Colombian President Iván Duque on May 28 announced the deployment of military forces to put down the protests that have been rocking the country since a national strike was called a month ago. Speaking from violence-torn Cali as some 1,400 soldiers arrived in the city, he said army troops would focus on "nerve centers where we have seen acts of vandalism, violence and low-intensity urban terrorism." An additional 7,000 troops were sent to break up roadblocks in the local department of Valle del Cauca. "Islands of anarchy cannot exist," Duque declared.
Some 200 Palestinians as well as a handful of Israeli police officers were hurt in clashes at al-Aqsa mosque in Jerusalem the night of May 7, the latest outburst in a series of confrontations in the city throughout the current month of Ramadan. Police fired rubber bullets and stun grenades as Palestinians threw stones and bottles. For weeks, East Jerusalem has seen nightly protests over the impending eviction of hundreds of Palestinian families in the Sheikh Jarrah district. So far, 12 Palestinian families in the neighborhood have received eviction orders issued by the Israeli courts. Four of the families have filed a petition with the Supreme Court, which is expected to rule in their cases next week.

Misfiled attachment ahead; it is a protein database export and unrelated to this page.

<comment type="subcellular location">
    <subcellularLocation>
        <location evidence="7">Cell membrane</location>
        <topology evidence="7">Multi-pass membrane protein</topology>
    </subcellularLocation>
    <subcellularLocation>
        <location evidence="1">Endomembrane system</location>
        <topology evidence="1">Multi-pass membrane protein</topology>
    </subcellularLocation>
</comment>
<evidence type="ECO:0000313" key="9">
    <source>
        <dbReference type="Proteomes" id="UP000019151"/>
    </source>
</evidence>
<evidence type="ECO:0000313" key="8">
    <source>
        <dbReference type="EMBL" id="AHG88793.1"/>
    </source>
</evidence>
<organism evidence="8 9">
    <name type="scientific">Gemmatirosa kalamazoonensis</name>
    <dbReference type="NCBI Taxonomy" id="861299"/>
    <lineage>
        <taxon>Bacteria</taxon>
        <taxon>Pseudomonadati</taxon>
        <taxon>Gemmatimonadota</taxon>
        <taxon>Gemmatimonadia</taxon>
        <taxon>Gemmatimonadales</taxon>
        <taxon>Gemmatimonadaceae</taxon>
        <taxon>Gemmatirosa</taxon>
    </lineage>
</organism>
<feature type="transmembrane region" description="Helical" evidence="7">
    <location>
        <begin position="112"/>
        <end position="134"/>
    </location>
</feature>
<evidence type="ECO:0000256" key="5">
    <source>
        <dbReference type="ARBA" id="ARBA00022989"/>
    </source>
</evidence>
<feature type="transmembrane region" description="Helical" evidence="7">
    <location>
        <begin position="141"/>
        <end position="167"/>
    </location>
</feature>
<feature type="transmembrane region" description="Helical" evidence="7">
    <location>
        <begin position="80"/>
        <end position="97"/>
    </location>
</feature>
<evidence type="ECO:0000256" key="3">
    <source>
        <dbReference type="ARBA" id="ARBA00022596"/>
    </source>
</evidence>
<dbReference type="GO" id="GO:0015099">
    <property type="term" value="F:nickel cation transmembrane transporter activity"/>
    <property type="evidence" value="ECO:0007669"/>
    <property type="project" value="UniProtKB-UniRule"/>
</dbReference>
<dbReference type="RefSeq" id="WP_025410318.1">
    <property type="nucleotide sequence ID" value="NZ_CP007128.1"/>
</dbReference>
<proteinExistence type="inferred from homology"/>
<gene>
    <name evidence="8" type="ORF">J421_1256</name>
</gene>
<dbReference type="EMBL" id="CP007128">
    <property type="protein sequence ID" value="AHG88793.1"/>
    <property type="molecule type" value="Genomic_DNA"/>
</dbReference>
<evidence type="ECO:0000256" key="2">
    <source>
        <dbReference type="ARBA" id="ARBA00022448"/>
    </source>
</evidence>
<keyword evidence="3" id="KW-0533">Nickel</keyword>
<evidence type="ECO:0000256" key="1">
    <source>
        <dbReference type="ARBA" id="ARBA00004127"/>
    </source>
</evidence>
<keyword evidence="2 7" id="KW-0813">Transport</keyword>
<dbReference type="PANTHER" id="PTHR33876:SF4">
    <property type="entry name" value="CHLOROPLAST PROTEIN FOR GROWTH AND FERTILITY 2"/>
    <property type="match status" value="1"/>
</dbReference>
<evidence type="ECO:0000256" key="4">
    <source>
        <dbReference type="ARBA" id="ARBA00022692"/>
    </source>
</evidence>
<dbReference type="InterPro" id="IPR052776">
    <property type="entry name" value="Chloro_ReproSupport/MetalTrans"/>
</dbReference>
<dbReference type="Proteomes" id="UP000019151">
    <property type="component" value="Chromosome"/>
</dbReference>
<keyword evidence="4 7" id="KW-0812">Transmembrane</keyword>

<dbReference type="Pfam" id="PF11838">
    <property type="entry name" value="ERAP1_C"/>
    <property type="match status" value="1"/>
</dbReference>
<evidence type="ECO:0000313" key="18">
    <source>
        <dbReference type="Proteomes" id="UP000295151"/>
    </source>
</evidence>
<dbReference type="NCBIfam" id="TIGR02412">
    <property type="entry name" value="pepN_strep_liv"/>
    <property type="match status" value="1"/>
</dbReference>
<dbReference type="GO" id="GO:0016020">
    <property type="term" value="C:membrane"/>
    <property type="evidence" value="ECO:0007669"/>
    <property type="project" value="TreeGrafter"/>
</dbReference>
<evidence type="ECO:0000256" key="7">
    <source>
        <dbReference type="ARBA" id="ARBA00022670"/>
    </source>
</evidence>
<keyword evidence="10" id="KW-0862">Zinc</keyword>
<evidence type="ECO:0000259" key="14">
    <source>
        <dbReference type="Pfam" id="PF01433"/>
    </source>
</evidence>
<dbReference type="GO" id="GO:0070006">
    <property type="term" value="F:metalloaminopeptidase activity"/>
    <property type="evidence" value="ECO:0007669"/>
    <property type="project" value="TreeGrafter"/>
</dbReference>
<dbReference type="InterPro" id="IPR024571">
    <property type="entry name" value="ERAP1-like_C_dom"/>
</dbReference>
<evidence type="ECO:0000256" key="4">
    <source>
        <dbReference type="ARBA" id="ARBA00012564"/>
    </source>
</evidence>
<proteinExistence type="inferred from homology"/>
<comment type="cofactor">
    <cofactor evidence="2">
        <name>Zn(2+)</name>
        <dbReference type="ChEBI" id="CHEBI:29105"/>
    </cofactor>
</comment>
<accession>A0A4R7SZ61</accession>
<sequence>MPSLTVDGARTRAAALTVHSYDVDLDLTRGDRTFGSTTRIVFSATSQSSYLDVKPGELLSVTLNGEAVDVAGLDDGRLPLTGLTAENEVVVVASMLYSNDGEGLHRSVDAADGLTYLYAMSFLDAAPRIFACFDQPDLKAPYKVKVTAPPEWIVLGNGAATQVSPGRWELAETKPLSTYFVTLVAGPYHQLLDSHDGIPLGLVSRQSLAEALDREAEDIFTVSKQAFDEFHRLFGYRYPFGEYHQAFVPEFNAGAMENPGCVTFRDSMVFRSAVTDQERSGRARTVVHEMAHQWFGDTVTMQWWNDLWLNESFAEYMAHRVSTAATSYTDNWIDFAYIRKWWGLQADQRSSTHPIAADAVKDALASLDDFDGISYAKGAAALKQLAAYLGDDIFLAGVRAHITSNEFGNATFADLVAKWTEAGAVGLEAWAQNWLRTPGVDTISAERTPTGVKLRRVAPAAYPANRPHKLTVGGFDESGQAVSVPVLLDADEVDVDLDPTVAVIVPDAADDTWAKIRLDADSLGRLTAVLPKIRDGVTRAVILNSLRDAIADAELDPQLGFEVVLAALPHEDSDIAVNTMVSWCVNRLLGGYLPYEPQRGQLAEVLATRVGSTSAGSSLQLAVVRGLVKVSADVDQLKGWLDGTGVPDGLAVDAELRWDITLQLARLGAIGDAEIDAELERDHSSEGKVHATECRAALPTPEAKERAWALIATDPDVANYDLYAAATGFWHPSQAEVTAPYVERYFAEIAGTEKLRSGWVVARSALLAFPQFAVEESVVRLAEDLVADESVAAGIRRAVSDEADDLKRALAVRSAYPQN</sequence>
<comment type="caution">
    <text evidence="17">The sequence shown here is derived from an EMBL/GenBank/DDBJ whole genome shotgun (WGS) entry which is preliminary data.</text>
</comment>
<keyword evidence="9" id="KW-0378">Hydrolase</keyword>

Police killed at least eight people in Colombia's southwestern city of Cali, amid national protests against President Iván Duque's proposed reform of the tax code, local human rights defenders said April 30. The city's independent Francisco Isaías Cifuentes Human Rights Network (REDDHFIC) put the number dead at 14. Clashes between police and protesters also took place in Bogotá, Medellin and other cities on May 1. In response to the protest wave, Duque said he would revise his proposed "Sustainable Solidarity Law," and that the new taxes on sales of food and gasoline would be dropped. (Reuters, BBC Mundo, Colombia Reports, May 1; InfoBae, April 30; BBC Mundo, April 29)
Human Rights Watch on April 27 issued a report accusing Israeli authorities of crimes against humanity, specifically those of apartheid and persecution, targeting the Palestinian people. The report charges that there is "an overarching Israeli government policy" to mitigate what authorities have openly described as a "demographic threat" from Palestinians. The 213-page report, A Threshold Crossed: Israeli Authorities and the Crimes of Apartheid and Persecution, cites the 1973 International Convention on the Suppression and Punishment of the Crime of Apartheid and the 1998 Rome Statute of the International Criminal Court.